Happy Birthday, Walter Plock!

The tallest and probably the handsomest first baseman in the league is Walter Plock. Then, too, Plock is one of the best men in the south on the initial bag. He fills the position well and has good batting ability. Plock comes from Philadelphia and has spent many an hour waiting for the day he could imitate Harry Wright.

“Those Pelican Boys”, Atlanta Constitution, 26 June 1892, Page 7.

Walter Plock was a tall outfielder and first baseman whose major league career and life both ended with horrific violence.

Arriving on 02 July 1869, Walter S. Plock was the first of two children born to Henry and Emma (Ottinger) Pluck.  Pluck likely became Plock when Walter took up baseball in his hometown of Philadelphia.  Henry’s life was also violent and short – he served in at least two different infantry companies during the Civil War, signing up in April, 1861 and being sent home less than two years later.  He had limits as to what he could physically handle – Henry had a heart condition that eventually disabled him by his fortieth birthday.  His failing condition forced him into a disabled veteran’s home in Hampton, VA where he would die from a self-inflicted wound in 1895.  That very heart condition was passed to his daughter, Mary, who died at 32 of a heart attack.

Plock was a tall and agile man, listed at 6′ 3″ and he played at between 170 and 180 pounds.  In his early days he was an outfielder, but by the time he turned 25 he had become a mobile first baseman.  Mobile also referred to his baseball career.  A cursory glance at his page on Baseball-Reference.com shows that between 1889 and 1895 Plock played for at least fourteen different minor league teams from New Orleans to Indianapolis to Hartford and New Haven and many points in between.  The reason he didn’t stick?  As big and fast as he was, he was an inconsistent hitter.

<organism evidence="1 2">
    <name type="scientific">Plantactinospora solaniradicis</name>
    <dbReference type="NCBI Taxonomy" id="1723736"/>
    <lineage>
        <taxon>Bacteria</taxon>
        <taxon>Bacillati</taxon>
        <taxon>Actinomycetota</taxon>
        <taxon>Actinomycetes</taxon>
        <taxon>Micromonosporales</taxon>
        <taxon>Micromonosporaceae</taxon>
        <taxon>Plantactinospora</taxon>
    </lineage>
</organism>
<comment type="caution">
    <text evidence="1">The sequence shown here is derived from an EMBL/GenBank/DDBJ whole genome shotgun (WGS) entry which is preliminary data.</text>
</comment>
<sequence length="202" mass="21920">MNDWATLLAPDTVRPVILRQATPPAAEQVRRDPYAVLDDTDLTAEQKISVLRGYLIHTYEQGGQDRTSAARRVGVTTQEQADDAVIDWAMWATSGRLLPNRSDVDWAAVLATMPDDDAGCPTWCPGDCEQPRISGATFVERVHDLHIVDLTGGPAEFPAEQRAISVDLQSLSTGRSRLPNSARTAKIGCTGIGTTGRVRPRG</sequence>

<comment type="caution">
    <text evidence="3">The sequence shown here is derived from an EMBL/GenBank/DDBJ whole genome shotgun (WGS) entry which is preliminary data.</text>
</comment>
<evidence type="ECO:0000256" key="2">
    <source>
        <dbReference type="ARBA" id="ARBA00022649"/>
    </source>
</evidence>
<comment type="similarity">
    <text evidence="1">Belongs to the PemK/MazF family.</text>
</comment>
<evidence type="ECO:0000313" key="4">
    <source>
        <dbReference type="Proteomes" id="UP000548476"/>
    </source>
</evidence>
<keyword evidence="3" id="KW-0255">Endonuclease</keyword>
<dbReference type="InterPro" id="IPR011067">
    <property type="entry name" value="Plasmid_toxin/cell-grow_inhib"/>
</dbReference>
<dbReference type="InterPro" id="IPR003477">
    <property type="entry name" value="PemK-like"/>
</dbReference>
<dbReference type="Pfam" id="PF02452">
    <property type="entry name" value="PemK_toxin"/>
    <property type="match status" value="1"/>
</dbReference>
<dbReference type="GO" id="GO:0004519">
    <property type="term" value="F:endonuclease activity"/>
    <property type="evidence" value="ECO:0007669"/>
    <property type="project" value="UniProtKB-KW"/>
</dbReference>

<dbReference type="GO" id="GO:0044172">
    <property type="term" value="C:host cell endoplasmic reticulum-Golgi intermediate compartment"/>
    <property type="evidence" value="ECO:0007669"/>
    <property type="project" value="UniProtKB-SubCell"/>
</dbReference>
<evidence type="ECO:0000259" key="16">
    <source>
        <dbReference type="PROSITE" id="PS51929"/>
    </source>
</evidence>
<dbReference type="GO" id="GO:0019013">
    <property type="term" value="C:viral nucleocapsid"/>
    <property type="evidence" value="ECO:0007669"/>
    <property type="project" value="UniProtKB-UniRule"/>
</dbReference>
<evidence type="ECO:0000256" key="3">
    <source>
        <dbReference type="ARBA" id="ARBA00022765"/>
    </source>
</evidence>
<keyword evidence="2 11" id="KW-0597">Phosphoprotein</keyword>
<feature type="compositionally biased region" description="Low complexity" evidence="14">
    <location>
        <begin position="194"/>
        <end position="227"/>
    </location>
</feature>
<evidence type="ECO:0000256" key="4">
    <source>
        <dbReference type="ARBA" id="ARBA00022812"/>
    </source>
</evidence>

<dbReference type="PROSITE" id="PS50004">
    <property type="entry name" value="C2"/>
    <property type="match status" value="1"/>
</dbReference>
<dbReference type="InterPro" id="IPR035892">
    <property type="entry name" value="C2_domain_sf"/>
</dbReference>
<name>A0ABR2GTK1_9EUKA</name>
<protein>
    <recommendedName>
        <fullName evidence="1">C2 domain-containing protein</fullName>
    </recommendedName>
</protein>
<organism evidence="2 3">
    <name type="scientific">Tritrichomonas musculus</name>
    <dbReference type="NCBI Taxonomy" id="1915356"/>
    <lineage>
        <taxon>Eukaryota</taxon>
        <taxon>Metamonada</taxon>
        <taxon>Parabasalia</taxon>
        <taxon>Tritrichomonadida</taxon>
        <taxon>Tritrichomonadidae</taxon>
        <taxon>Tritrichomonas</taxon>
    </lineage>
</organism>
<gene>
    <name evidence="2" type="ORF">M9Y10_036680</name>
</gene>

In 1891, the Philadelphia Phillies were a mess – the Inquirer called them “Harry Wright’s Hospital Team.”  At least four of his stars were injured and he was giving all kinds of players tryouts to survive the season.  On August 21st, he plucked two players off of Hartford, which had recently disbanded, and put them in the lineup.  One was shortstop Harry Morelock, and the other was Walter Plock, who played in center field.  Plock singled twice and scored the lone Philadelphia run – though his hits were “of the scratch order.”  Still – two hits.  He got the start again on August 22nd.

When Plock faced New York pitcher Amos Rusie in the third inning, Rusie let a “Hoosier Thunderbolt” fly – right at Plock’s face.

“Plock received a terrible thump in the face by a pitched ball, and although he pluckily treated the mishap with indifference, he will have cause to remember the shot for some time to come.  It was thought at first that his jaw was broken…”  The same article noted, “It was really wonderful he wasn’t seriously hurt.”

“Keefe Pitched And Beat New York”, Philadelphia Inquirer, 23 August 1891, Page 3.

Plock was the second player hit by a Rusie pitch that had to leave the game that day – and Philadelphia would take advantage of Rusie’s wildness to win.

However, Plock wasn’t taken on the subsequent road trip.  After a fine season in New Orleans, Wright called Plock back for spring training in 1893 but it didn’t work out.  Plock went back to his life as a baseball nomad until about 1895 before settling down as a police officer in Philadelphia.  He married Estella Parker in 1898 and two years later, Plock got an offer to join his cousin, John Simmers, to work for the Pennsylvania Steel Company.  So, in April he moved to Richmond, Virginia where Simmers and his team were building a bridge for the Richmond, Petersburg and Carolina Railroad.